In other words, the GOP's hard line against taxes helped to trigger the downgrade. And for any Republican too obstinate to see this message, S&P issues a further warning: To avoid a second downgrade, we'd probably have to generate "$950 billion of new revenues" by letting "the 2001 and 2003 tax cuts for high earners lapse from 2013 onwards, as the Administration is advocating."
Translation: Taxes will go up, no matter what Republicans say.
Beyond the math, S&P flunks our political system:
[W]e have changed our view of the difficulties in bridging the gulf between the political parties over fiscal policy, which makes us pessimistic about the capacity of Congress and the Administration … to leverage their agreement this week into a broader fiscal consolidation plan that stabilizes the government's debt dynamics any time soon. … The political brinksmanship of recent months highlights what we see as America's governance and policymaking becoming less stable, less effective, and less predictable than what we previously believed. The statutory debt ceiling and the threat of default have become political bargaining chips in the debate over fiscal policy.
There's nothing new in this critique. Impotent windbags like me have bitched about our polarized politics for years. But the critique is no longer coming from impotent windbags. It's coming from the people who control our cash flow. They've watched in dismay as politicians in the debt-ceiling fight played political poker with our creditors' money. They've had enough.
S&P's condemnation of politicians who use the debt ceiling as political leverage clearly applies to congressional Republicans. Throughout the debate, House Speaker John Boehner described a debt-ceiling increase as a favor to President Obama: "He gets his increase in the debt limit" in exchange for meeting Republican demands on spending cuts without tax hikes. After Obama capitulated, Senate Minority Leader Mitch McConnell boasted that the deal "creates an entirely new template for raising the nation's debt limit. … Never again will any president from either party be allowed to raise the debt ceiling … without having to engage in the kind of debate we've just come through."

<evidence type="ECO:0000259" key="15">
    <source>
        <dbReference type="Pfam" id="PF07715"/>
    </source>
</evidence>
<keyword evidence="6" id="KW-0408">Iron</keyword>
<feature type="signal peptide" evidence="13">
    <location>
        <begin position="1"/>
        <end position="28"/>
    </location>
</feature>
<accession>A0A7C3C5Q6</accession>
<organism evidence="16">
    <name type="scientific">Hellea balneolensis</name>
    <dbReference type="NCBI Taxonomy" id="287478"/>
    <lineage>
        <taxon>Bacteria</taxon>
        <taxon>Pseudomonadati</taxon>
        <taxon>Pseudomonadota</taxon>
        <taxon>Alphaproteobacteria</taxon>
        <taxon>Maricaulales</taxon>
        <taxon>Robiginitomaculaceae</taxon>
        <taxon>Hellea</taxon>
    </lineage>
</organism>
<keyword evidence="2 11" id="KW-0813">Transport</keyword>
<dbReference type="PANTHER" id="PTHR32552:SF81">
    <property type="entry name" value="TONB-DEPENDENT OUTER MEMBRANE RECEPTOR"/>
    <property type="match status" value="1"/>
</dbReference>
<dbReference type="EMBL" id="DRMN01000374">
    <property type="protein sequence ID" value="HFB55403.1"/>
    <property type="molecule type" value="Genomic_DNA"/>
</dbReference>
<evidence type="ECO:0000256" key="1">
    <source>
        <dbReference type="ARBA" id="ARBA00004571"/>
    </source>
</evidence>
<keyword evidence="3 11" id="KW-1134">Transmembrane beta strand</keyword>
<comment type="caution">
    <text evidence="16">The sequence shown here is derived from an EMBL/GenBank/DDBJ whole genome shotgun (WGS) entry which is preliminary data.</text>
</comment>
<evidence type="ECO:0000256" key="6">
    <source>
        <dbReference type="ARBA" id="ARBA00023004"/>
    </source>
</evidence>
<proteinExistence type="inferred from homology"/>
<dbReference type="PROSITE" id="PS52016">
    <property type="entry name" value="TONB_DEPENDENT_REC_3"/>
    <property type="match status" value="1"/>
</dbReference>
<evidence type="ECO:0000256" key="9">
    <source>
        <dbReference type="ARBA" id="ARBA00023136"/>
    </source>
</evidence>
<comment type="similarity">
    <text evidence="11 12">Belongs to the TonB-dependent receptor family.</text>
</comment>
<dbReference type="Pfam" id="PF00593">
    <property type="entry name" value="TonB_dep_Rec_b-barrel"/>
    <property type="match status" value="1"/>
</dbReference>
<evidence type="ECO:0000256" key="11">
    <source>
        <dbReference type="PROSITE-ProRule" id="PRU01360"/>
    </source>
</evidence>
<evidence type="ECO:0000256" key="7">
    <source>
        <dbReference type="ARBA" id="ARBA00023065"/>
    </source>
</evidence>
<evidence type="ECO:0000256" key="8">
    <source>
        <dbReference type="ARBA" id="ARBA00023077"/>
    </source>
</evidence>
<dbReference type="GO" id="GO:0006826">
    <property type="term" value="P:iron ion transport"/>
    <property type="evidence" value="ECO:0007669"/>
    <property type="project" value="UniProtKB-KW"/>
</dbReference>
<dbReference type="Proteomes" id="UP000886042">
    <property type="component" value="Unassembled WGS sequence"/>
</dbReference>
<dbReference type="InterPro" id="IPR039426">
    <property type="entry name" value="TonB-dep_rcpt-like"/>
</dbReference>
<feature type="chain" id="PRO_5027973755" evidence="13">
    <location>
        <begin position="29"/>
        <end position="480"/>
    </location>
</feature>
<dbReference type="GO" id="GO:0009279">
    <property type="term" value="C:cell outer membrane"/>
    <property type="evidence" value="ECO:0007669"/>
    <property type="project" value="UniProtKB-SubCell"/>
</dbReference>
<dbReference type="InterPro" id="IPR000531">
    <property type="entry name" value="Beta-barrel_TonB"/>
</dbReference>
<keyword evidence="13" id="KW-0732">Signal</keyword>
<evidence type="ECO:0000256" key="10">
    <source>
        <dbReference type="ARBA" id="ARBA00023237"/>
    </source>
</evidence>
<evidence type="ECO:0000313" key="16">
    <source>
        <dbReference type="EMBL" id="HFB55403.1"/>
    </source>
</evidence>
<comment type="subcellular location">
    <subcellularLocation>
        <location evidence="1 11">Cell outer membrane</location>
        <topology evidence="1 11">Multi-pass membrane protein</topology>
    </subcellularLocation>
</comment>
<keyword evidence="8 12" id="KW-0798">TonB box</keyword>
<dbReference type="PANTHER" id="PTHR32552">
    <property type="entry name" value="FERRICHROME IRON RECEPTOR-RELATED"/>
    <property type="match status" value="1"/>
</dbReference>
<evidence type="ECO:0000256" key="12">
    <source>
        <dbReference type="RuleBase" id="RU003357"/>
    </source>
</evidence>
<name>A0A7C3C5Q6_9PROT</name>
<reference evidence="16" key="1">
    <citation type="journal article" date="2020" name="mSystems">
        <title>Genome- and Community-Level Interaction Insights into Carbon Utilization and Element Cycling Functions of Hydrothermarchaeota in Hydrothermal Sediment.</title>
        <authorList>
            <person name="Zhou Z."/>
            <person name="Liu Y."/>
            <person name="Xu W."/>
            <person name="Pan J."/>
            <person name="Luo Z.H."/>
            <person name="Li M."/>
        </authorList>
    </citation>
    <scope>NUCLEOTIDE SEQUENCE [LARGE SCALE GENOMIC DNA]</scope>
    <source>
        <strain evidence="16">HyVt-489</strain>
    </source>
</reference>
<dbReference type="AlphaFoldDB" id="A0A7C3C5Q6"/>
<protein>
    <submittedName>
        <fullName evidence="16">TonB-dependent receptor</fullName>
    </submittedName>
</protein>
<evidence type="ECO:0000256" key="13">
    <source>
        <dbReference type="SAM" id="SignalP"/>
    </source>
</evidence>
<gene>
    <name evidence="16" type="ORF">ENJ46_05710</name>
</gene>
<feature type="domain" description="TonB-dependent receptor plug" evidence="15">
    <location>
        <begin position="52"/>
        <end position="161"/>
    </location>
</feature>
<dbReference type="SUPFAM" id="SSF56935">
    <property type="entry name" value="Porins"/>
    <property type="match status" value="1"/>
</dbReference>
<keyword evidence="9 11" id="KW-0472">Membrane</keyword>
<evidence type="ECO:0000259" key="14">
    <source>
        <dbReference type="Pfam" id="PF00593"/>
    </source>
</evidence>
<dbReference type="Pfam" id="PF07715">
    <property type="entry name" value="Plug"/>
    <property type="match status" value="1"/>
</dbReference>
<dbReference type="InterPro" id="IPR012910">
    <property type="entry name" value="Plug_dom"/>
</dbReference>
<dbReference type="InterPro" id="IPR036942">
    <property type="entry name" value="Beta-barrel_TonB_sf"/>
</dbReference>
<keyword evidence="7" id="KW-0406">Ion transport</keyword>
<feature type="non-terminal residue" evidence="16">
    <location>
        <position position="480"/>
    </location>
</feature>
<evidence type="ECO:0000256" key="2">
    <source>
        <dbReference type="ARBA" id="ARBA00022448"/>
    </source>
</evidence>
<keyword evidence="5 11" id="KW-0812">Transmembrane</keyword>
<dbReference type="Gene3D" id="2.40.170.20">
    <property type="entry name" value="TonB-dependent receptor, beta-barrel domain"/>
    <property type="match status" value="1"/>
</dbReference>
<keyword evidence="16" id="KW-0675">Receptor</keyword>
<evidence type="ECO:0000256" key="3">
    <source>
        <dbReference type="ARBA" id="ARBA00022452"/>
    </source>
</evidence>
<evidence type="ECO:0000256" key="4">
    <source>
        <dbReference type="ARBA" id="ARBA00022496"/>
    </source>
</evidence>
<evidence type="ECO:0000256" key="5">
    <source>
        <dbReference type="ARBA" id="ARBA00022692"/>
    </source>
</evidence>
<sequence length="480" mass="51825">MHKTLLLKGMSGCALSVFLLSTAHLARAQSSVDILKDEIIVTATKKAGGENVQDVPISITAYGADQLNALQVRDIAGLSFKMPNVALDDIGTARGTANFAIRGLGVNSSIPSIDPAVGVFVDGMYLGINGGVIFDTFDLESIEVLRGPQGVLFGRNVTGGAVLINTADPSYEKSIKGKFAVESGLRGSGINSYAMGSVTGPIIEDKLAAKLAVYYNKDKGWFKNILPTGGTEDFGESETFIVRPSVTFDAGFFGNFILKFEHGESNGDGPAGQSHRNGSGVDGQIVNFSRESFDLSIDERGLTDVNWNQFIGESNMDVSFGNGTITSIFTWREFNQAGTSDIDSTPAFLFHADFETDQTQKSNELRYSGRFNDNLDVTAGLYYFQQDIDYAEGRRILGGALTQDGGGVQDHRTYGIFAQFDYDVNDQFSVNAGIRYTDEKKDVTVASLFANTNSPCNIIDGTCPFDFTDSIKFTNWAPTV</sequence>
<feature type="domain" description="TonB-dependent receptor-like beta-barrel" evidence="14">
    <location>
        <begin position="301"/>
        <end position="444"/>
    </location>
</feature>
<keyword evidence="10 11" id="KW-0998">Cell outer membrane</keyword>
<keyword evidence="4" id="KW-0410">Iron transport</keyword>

That's the kind of brinksmanship S&P is talking about. Paying our debts isn't a favor to the president. It's an obligation to our creditors. And if we're going to play poker with their money every time we approach default, they're going to shift their investments to France or Canada.
Politicians, like the rest of us, don't heed such perils until they start to hurt. The S&P downgrade is our first taste of pain. Other credit raters and markets will follow. The only way to limit the pain is to make our country a better credit risk by electing and supporting politicians who put debt control before entitlements and tax cuts.
There used to be many such politicians in Congress: people like Bob Dole, Howard Baker, Alan Simpson, and Lloyd Bentsen. Few remain. Fortunately, one of them has moved on to a more important job: He's the president of the United States. Throughout the debt fight, he's been scorned by the left for seeking consensus on default avoidance and debt reduction, even if it means entitlement cuts without tax increases. In other words, he's doing what S&P says politicians should do. He's willing to lose for the greater good.
I hope the partisans in Congress will join him. If they don't, I hope we elect new people to Congress who think more like him. But if we don't, and if we replace him with somebody who puts tax cuts before debt reduction, that election—the ultimate unfunded mandate—will soon be overridden by the pain of further credit downgrades and interest rate hikes. The middle, in the end, will rule.